Featured at World Whisky Day 2016: One of the many American distilleries sprouting in the decade, Corsair Distillery is located in the somewhat unlikely city of Nashville, TN*. Founded by friends Andrew Webber and Darek Bell in 2008, Corsair has not wasted any time, purposefully eschewing what’s been done before. Not waiting seems to be a core value, as many of their spirits are aged less than a year and pushing the boundaries is an expectation. Not content to use one grain, they produce everything from absinthe to genever to pumpkin spice moonshine in several core offerings and many seasonal or experimental spirits. Thankfully they have good taste to back up their creativity. Many of their spirits have won awards, most of all this Triple Smoke whiskey that is pot distilled from three elements of malted barley, each smoked by cherry wood, beach wood and peat. These guys have panache.
Location: Nashville, TN (United States)
Nose: Sweet, cherry, smoke
Palate: Smoke, oak, bitter
Finish: Peat, smoke
Comments: Water is not needed. *Because of city laws at the time, the first Corsair distillery was opened in nearby Bowling Green, KY. When a legislative change was made in 2010, they opened the one in Nashville. Both these locations produce the whiskey.
Adam – I like the slightly oily feeling this has on the tongue. The whiskey itself is not terribly complex, but you wouldn’t notice it because the three smokes provide layers that are really neat to experience. I wonder if the three smokes plus the influence of the barrel help make up for the fact that the whiskey itself just hasn’t spent a long while aging. What I like is their commitment to experimentation and to think way, way outside the box. Is this a scotch? No, hell no. But it’s not supposed to be. What it is a distinct, unique whiskey with a surprising amount of flavors derived from barrel and smoked barley. I dare you to explore it.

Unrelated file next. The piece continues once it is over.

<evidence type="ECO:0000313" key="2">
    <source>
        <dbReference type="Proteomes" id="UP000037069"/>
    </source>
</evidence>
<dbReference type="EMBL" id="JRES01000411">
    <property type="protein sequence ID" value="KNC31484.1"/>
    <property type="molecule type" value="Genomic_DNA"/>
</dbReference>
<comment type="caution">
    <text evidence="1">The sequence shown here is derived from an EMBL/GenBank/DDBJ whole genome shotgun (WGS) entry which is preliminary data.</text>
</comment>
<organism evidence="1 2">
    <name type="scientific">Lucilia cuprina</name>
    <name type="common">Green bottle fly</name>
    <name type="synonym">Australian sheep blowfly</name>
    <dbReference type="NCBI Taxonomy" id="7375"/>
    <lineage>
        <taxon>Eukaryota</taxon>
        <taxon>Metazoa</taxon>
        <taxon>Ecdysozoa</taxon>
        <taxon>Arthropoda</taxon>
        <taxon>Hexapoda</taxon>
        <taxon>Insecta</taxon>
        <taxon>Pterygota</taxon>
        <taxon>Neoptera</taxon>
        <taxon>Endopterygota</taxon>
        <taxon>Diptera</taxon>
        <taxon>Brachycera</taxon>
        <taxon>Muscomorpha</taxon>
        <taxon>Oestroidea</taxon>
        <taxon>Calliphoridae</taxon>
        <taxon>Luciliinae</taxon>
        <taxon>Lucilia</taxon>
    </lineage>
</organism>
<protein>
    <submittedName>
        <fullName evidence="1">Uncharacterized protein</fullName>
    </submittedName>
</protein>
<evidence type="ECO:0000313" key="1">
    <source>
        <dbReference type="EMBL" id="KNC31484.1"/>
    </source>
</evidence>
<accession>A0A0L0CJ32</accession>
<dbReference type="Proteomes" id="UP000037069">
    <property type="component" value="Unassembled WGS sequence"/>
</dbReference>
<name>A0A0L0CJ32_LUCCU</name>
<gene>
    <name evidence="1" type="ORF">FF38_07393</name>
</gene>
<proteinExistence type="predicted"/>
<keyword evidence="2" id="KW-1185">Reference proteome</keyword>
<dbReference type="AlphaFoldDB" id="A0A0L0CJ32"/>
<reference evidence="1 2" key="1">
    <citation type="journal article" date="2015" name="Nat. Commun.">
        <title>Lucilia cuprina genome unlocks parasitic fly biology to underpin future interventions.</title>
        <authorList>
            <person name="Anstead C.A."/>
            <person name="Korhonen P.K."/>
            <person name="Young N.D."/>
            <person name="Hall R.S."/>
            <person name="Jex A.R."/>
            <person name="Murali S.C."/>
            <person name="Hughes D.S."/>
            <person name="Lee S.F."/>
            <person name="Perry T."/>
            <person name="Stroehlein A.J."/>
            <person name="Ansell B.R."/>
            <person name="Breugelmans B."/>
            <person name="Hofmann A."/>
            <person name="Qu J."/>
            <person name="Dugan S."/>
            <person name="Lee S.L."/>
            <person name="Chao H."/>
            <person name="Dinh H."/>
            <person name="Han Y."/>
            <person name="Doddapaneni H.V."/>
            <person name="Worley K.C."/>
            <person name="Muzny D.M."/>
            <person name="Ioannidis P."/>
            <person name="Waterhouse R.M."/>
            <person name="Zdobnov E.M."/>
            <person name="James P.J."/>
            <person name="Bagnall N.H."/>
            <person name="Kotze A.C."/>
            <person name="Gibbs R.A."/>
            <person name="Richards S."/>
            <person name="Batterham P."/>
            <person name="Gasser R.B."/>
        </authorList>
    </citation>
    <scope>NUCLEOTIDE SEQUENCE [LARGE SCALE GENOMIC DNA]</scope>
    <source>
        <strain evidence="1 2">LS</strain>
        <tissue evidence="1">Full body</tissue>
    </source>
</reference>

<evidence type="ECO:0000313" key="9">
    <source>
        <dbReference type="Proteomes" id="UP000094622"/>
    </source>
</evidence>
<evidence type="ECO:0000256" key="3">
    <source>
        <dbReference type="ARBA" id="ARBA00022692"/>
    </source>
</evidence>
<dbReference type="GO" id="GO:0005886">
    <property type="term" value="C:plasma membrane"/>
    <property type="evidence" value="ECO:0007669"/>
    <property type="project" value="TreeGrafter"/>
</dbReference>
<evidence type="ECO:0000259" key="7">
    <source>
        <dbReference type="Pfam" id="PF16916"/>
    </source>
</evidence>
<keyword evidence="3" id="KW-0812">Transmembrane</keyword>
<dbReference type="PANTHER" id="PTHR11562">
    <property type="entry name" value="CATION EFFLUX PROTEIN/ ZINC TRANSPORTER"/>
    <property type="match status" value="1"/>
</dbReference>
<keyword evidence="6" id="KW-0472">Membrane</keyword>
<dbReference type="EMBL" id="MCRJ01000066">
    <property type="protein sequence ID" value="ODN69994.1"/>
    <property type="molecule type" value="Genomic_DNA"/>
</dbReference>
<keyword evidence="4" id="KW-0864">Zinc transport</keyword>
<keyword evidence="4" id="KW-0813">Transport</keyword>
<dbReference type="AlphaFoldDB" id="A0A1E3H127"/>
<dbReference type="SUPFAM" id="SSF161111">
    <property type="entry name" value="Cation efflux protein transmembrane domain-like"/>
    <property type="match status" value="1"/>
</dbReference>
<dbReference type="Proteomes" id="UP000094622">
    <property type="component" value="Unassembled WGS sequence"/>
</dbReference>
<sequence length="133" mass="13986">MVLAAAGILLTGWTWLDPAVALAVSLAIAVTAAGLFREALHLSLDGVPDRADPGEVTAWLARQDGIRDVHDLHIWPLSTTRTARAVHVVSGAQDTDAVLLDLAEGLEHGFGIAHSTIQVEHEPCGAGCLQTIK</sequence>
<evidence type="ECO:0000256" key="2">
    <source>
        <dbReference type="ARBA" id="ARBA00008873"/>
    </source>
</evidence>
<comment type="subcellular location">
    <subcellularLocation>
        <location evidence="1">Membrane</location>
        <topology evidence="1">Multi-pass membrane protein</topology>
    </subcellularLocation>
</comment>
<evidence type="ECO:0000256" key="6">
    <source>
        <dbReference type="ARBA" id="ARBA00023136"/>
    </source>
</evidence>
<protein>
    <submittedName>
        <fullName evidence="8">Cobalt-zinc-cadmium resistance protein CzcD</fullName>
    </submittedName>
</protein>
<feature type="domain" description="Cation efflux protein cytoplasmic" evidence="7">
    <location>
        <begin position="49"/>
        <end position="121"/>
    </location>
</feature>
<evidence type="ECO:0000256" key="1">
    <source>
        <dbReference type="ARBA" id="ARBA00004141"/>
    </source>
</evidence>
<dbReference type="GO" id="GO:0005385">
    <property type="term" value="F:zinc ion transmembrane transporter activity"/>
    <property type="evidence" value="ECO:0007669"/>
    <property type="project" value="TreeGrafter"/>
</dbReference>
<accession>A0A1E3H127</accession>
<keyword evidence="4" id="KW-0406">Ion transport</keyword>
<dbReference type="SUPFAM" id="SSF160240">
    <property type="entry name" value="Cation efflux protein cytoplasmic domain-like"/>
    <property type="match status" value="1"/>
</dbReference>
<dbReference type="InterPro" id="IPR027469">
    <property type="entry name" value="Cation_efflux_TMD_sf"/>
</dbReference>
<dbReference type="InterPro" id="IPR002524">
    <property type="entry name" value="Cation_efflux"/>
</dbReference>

Jenny – Like a bonfire under a cherry tree. A summery smoke with a bit of a summer fruit. So it’s not a peaty, wintry smoke. It has a strong flavor but still nice for summertime. It’s complex even though it only has a couple of notes. The smoke is complex. You can tell it’s a “triple” smoke but it still feels like there’s a lot going on in it.
John – It’s a very rounded and balanced experience. It’s complete in itself. I like that. It’s a good Fall drink. I could see this whisky being very sensitive to context since it’s so dependent on the olfactory experience.
Margaret – For me the dominant thing was a bitter, acrid taste.
Meghan – This is a fun whiskey. I imagine it was also a fun experiment for the distillers. There is definite smoke though frankly, it could be smokier. What was probably the most interesting aspect was that I could detect a different type of smoke on the nose, palate, and finish. Whether I could connect those smokes to the actual wood types used… well, not with any real confidence but then I am not really a smoke expert. To me, this whiskey has a light brown flavor – like the now discontinued color in plain M&Ms. However, for a whiskey called Triple Smoke, you really want it to taste darker, like a deep walnut wood finish. It is almost there but just a bit too light in flavor. It is a lower alcohol percentage than normal as most we see are around 46%. It is quite possible that diluting to 40% was just a bit too far. It’s an enjoyable dram and a pretty unique addition to the bar. Will it blow you completely away? Probably not, but for the price and the unique triple woods, it is worth its price point.
Michael – It’s a very full and balanced flavor in general. The smoke isn’t coming through for me. The name sets the expectation that you’ll have this prominent smoke flavor whereas the smoke is far more integrated into the overall flavor profile, producing a well balanced whisky. But you shouldn’t use the name to drive the expectation of this whisky. I really enjoy it but it doesn’t match what I always think I should be tasting.